Language learning is inextricably bound up with history, culture, business and economics. It is also a mental exercise that delays dementia – and many children find it fun, too. Readers’ responses to Simon Jenkins’ claim that modern language classes in schools are irrelevant
Simon Jenkins is accurate in nReadoting the falling numbers studying languages in the UK (Ignore the panic. There is little point learning languages at school, 25 August, theguardian.com). Almost everything else in his article flies in the face of the evidence. Reports from the British Academy, CBI, UK Trade and Investment and the British Council demonstrate not only the UK’s deficit in terms of language skills relative to its competitors, but also the clear benefits of learning languages across a whole range of domains such as health, security, business, diplomacy and intercultural understanding.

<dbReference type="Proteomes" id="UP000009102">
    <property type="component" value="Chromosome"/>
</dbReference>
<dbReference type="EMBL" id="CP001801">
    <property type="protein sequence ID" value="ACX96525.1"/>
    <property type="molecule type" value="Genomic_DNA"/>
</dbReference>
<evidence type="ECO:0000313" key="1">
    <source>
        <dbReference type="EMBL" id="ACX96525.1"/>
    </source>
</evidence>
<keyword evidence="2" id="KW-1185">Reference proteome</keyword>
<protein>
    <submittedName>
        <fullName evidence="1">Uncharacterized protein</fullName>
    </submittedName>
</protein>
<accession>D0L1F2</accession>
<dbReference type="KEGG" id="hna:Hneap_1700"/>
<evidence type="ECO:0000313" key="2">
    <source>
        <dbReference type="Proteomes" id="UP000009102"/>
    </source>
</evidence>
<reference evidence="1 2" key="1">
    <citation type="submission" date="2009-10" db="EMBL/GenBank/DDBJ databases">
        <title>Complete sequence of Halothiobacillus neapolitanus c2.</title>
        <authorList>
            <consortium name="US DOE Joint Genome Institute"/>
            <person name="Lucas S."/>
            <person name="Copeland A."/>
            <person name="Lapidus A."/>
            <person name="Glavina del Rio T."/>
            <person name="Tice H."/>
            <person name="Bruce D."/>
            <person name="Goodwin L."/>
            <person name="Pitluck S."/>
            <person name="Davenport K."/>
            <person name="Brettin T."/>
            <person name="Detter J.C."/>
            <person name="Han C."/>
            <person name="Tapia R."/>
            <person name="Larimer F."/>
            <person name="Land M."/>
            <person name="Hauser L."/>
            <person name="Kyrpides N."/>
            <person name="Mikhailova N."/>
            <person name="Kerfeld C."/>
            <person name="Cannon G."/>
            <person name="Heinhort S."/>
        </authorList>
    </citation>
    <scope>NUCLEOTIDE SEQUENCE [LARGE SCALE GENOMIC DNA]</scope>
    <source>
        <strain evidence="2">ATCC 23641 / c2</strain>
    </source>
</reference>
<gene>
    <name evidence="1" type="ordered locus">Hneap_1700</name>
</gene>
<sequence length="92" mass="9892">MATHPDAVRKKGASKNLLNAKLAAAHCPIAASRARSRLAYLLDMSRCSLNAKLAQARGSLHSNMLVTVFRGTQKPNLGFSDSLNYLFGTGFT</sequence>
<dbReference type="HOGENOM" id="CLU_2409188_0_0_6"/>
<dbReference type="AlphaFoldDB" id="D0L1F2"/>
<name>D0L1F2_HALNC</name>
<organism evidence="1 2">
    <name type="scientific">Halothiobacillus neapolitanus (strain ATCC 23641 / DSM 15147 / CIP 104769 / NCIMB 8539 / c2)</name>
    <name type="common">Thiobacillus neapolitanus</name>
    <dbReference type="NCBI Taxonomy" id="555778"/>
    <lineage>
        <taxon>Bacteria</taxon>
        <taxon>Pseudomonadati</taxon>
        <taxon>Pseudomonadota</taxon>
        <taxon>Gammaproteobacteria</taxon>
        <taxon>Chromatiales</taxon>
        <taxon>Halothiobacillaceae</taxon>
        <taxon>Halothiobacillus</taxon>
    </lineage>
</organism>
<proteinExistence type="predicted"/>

All the evidence shows clearly that speaking English is not enough in the contemporary world. The concept of “global English” is based on the very high numbers of people internationally who have learned English as a second language and who are therefore, by definition, bilingual or multilingual, benefiting from all the well-attested advantages – cognitive and other – of speaking more than one language.